On December 14, 2004, appellant formally entered his negotiated plea of guilty in open court, with the trial judge, the prosecutor, defense counsel, and appellant present. The trial judge announced the crimes with which appellant had been charged and the range of punishments for each crime, asked appellant if he was satisfied with his representation, and verified that appellant was knowingly and intelligently waiving his right to a jury trial. The prosecutor asked the trial judge if she had a copy of the plea; the trial judge responded affirmatively. The trial judge recited verbatim the "deal" contained in the Report of Plea Negotiations, including that appellant would be free pending his appeal of the suppression issue, and she asked appellant if he had been promised anything else in order to acquire a guilty plea from him. Appellant responded, "no. "After reading the specific details of the plea negotiation from the Report, the trial judge asked if that was his understanding of the plea negotiation. Appellant affirmed that it was and that he intended to plead guilty in line with that offer. The judge asked defense counsel if he concurred in the plea agreement; defense counsel said that he did. The judge accepted the recommendation of the State, sentenced appellant to concurrent ten-year sentences, and reaffirmed to appellant that he would be free during the appeal of his motion to suppress.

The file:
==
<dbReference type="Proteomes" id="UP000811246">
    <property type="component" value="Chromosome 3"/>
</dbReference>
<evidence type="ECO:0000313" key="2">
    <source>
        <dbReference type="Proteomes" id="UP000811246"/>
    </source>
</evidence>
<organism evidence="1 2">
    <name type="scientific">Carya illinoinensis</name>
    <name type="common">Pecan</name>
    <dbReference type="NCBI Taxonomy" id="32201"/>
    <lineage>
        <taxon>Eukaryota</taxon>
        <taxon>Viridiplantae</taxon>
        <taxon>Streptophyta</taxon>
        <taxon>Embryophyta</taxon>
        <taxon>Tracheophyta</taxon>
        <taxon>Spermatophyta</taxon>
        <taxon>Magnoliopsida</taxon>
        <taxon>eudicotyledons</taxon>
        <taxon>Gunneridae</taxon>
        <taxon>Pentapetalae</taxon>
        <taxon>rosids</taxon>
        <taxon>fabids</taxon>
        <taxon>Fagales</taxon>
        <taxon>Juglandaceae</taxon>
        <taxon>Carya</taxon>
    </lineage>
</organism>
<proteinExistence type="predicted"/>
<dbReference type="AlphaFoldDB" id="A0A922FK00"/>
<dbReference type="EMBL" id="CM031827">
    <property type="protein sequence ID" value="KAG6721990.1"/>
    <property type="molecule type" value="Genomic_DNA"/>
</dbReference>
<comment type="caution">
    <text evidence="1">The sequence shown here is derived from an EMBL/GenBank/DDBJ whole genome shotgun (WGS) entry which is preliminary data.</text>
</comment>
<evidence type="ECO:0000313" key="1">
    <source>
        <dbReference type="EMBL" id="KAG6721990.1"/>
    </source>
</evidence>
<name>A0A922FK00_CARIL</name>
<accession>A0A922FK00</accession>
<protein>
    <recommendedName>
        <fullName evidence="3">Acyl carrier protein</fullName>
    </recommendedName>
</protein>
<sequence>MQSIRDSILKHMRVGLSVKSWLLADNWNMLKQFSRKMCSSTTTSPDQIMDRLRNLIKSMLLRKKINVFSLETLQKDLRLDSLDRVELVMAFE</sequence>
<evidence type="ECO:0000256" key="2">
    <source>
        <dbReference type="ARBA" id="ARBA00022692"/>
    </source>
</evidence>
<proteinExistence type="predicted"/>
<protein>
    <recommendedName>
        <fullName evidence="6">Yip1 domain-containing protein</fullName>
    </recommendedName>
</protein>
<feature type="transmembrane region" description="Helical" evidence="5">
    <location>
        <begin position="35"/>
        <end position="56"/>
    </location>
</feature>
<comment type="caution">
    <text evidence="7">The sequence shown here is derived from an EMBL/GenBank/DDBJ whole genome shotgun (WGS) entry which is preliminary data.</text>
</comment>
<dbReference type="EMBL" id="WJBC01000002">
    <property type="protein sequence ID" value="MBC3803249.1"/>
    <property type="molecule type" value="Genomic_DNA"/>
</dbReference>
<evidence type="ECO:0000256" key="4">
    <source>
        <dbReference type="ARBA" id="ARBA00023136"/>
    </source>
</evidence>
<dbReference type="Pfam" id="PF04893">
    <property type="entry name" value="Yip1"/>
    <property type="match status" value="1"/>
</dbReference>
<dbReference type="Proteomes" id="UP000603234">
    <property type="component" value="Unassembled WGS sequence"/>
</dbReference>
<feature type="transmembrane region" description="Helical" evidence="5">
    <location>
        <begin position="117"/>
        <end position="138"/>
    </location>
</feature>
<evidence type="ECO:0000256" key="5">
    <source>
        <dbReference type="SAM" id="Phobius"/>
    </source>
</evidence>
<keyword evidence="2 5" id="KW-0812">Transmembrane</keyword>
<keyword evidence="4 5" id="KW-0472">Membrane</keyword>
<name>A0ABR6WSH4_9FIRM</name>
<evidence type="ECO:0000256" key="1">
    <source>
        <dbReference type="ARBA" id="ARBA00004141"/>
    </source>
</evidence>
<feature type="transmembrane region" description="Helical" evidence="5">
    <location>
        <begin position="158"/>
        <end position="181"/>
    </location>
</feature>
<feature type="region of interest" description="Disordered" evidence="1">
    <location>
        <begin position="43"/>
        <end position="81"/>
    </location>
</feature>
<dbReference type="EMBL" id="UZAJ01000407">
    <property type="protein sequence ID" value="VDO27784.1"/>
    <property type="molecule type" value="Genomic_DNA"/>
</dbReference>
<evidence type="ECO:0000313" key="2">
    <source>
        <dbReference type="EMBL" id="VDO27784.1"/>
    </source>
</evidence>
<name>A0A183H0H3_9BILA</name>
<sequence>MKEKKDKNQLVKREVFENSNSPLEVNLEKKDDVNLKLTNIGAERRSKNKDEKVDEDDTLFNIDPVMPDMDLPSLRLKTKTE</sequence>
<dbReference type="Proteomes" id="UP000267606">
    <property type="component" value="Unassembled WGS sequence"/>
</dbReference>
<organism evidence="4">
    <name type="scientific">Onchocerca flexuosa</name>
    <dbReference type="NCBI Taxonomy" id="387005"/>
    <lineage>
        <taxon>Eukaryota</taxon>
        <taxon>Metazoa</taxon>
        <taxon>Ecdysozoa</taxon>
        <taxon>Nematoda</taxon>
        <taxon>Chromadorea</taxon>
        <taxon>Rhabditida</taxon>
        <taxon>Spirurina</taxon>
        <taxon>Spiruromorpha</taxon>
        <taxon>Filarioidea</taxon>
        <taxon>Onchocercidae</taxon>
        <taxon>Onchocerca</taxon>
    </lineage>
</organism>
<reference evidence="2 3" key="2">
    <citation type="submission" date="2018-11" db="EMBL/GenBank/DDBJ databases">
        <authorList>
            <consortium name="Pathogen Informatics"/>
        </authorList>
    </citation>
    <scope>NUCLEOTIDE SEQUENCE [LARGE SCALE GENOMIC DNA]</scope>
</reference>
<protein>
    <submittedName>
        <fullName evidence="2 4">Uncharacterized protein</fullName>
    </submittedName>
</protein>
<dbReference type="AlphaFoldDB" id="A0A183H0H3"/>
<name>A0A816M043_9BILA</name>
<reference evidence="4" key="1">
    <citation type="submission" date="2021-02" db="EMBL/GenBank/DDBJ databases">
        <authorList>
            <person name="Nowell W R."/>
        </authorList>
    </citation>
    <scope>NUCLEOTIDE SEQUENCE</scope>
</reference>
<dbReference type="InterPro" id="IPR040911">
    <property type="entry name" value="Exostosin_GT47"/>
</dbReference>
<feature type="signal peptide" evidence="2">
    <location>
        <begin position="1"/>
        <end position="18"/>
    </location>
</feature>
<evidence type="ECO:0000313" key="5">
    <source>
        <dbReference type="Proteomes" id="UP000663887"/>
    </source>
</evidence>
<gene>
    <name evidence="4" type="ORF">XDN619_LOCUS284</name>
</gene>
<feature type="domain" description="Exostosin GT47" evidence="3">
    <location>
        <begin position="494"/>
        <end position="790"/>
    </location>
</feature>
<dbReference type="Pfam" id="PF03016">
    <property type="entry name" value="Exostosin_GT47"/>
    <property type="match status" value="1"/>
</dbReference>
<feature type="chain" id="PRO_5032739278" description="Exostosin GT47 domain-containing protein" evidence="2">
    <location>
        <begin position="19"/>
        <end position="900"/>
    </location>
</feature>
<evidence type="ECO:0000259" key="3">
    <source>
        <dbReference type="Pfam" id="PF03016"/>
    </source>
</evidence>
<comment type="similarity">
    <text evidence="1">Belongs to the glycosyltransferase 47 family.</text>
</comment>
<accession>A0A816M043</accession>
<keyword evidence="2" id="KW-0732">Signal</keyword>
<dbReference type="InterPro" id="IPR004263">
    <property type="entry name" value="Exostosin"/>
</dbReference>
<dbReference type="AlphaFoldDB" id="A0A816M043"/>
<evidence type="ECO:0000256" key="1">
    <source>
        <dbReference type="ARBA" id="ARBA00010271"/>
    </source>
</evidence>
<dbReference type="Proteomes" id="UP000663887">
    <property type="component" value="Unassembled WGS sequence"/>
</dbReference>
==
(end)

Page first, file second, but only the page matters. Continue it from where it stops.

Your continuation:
A judgment containing the two convictions was signed by the trial judge and filed on December 28, 2004, reflecting the sentences imposed and that each was a "negotiated plea of guilty (CONDITIONAL)." The judgment also recited:

* *SPECIAL CONDITIONS: DEFENDANT SHALL FORFEIT ALL PROPERTY SEIZED. DEFENDANT SHALL REMAIN FREE ON BOND THROUGH THE PENDENCY OF HIS APPEAL OF THE COURT'S DENIAL OF MOTION TO SUPPRESS EVIDENCE.

Appellant filed a timely notice of appeal on January 13, 2005, appealing the denial of his motion to suppress and the judgment of convictions.

We hold that this conditional plea is sufficient to confer appellate jurisdiction in our court. Therefore, we deny the State's second motion to dismiss. The Report of Plea Negotiations reflected what was agreed between the State and appellant; it was denoted a conditional guilty plea specifically noting that appellant would be free during his appeal of the suppression issue; and it was in writing, signed by the prosecutor, defense counsel, and appellant. This Report was provided to the trial court for the actual entry of the plea on December 14, 2004. The contents of the Report were recited in open court by the trial court and agreed to by appellant and the State, as well as by the trial court by verbal assent. The judgment that followed days later, signed by the trial judge and filed of record, reflected without ambiguity that these sentences were conditional negotiated pleas, with capitalized type emphasizing that appellant would be free pending the appeal of the motion to suppress. We are convinced that the Report was a sufficient writing to memorialize appellant's intent to enter a conditional plea.